This article talks about how a certificate:
- is send by a sender (known also as the owner)
By signing a certificate, the CA tells I know this person or device: they are who they say they are
The processus is also known as issuing or producing a certificate.
A signed certificate is a certificate that have been signed
- using a third Ca certificates
A certificate is insecure until it is signed, as only a signed certificate cannot be modified.
Only a certificate signed by a third Certificate Authority assure the authenticity of the owner.
The certificate can then be used:
- on the server to identify the server and enable SSL (see How to enable SSL on a server (ie HTTPS on a web server) ?)
- on the client to validate the client identity (see What is a client certificate authentication ? (SSL/TLS Web))
To get a certificate to install it on your own infrastructure, the process is the following:
- Create a Certificate signing Request for that private key with some information for purpose of future Certificate.
- Send that Certificate Request to:
- or to your self if you act as your own Certificate Authority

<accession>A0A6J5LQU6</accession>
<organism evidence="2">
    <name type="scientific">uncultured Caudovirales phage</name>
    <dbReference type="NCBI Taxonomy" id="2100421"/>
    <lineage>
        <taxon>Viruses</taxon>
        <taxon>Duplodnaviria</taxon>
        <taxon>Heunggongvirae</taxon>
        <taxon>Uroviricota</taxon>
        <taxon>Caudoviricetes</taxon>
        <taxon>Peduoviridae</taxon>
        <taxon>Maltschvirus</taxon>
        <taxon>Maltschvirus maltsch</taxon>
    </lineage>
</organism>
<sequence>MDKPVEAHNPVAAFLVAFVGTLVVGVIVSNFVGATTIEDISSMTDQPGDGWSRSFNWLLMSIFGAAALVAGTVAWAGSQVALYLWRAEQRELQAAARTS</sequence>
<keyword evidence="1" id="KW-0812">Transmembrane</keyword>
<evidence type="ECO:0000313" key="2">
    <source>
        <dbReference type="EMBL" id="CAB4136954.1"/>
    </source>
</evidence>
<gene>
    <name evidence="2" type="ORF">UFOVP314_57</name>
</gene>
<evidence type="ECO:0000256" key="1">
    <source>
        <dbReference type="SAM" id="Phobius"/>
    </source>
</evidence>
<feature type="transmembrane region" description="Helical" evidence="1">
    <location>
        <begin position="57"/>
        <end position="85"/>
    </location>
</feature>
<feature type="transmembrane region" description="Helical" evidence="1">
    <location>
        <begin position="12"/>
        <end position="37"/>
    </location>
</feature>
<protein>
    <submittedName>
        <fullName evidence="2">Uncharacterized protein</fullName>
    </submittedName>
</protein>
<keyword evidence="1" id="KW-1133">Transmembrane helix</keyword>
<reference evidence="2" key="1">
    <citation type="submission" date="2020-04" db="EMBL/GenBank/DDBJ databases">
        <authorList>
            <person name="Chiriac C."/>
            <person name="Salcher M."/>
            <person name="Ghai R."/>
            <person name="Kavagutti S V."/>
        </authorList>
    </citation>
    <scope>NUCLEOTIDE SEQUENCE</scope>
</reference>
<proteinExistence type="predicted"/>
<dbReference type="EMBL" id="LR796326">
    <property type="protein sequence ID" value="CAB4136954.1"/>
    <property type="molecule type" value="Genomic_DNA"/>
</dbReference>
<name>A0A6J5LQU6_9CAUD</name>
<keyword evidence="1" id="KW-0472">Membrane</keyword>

- The certificate Authority will check the information provided in the certificate request (domain, mail, …) and may challenge it. For instance, to prove its ownership of the domain with:
- setting a DNS TXT record
- or hosting a file somewhere on a random path on the domain.
- Once the challenge has been satisfied, the certificate Authority signs the request, issuing (producing) a public certificate CA signed.
You can sign it your self if you act as a Certificate Authority ( CA ). See: Cryptography Certificate - How to self-signed a Certificate (for a test or internal server)
You can automate the process with acme client
What to do when the certificat is signed ?
After getting a certificate from your Certificate Authority (CA), you can enable SSL communcation by installing your private key together with the received Certificate on: